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Transient-fault recovery via Simultaneous Multithreading

Tuesday December 10, 2002
Hamerschlag Hall D-210
4:00 p.m.

T. N. Vijaykumar

Assistant Professor of ECE, Purdue University

To address the increasing susceptibility of commodity microprocessors to transient faults, we propose a scheme for transient-fault recovery called Simultaneously and Redundantly Threaded processors with Recovery (SRTR) that enhances a previously proposed scheme for transient-fault detection, called Simultaneously and Redundantly Threaded (SRT) processors. SRT replicates an application into two communicating threads, one executing ahead of the other. The trailing thread repeats the computation performed by the leading thread, and the values produced by the two threads are compared. In SRT, a leading instruction may commit before the check for faults occurs, relying on the trailing thread to trigger detection. In contrast, SRTR must not allow any leading instruction to commit before checking occurs, since a faulty instruction cannot be undone once the instruction commits. To avoid stalling leading instructions at commit while waiting for their trailing counterparts, SRTR exploits the time between the completion and commit of leading instructions. SRTR compares the leading and trailing values as soon as the trailing instruction completes, typically before the leading instruction reaches the commit point. To avoid increasing the bandwidth demand on the register file for checking register values, SRTR uses the register value queue (RVQ) to hold register values for checking. To reduce the bandwidth pressure on the RVQ itself, SRTR employs dependence-based checking elision (DBCE). By reasoning that faults propagate through dependent instructions, DBCE exploits register (true) dependence chains so that only the last instruction in a chain uses the RVQ, and has the leading and trailing values checked. SRTR performs within 1% and 7% of SRT for SPEC95 integer and floating-point programs, respectively. While SRTR without DBCE incurs about 18% performance loss when the number of RVQ ports is reduced from four (which is performance-equivalent to an unlimited number) to two ports, with DBCE, a two-ported RVQ performs within 2% of a four-ported RVQ.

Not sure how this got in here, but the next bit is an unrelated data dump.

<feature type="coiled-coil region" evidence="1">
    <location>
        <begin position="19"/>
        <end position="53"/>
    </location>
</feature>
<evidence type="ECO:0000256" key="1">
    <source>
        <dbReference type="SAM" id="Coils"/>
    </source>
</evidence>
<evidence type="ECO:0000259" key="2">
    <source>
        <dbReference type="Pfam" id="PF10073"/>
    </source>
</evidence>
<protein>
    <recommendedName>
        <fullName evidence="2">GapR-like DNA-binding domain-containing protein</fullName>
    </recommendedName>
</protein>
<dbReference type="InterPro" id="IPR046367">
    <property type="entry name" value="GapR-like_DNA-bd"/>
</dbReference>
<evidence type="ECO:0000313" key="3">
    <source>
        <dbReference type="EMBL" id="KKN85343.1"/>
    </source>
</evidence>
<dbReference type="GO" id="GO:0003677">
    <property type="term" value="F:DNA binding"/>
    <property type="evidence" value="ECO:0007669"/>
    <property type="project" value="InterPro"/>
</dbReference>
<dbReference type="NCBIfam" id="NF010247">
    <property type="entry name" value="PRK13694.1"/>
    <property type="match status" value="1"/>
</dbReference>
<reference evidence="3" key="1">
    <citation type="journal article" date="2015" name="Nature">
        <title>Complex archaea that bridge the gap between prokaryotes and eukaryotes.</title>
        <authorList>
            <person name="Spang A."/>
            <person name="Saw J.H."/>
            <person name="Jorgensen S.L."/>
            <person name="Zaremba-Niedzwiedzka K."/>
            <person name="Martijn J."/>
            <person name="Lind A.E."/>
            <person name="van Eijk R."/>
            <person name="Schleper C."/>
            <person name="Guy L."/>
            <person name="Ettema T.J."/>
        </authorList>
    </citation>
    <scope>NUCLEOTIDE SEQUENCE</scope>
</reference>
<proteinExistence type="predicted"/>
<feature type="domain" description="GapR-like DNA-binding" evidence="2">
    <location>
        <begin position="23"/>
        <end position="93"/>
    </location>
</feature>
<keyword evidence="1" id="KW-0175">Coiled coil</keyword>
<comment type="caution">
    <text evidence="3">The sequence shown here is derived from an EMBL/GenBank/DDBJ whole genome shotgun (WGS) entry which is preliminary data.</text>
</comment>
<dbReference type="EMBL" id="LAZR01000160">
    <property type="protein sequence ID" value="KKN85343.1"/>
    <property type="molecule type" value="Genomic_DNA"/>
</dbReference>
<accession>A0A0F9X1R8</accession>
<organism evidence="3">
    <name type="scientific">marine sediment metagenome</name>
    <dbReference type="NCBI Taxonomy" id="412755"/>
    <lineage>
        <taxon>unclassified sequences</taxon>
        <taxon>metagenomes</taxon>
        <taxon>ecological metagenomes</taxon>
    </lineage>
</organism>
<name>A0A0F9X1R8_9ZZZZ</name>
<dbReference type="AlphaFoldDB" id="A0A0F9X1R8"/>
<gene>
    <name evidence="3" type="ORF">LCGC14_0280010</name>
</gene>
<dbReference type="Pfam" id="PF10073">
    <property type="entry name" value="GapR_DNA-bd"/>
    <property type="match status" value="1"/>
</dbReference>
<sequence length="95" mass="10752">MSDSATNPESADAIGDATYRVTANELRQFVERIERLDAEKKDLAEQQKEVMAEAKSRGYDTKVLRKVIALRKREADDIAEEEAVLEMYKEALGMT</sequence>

T. N. Vijaykumar joined the faculty of the School of Electrical and Computer Engineering in 1998 after completing his Ph.D. at the University of Wisconsin-Madison. His research interests are in computer architecture, microarchitecture, low power, and fault tolerance.



Department of Electrical and Computer EngineeringCarnegie Mellon UniversitySchool of Computer Science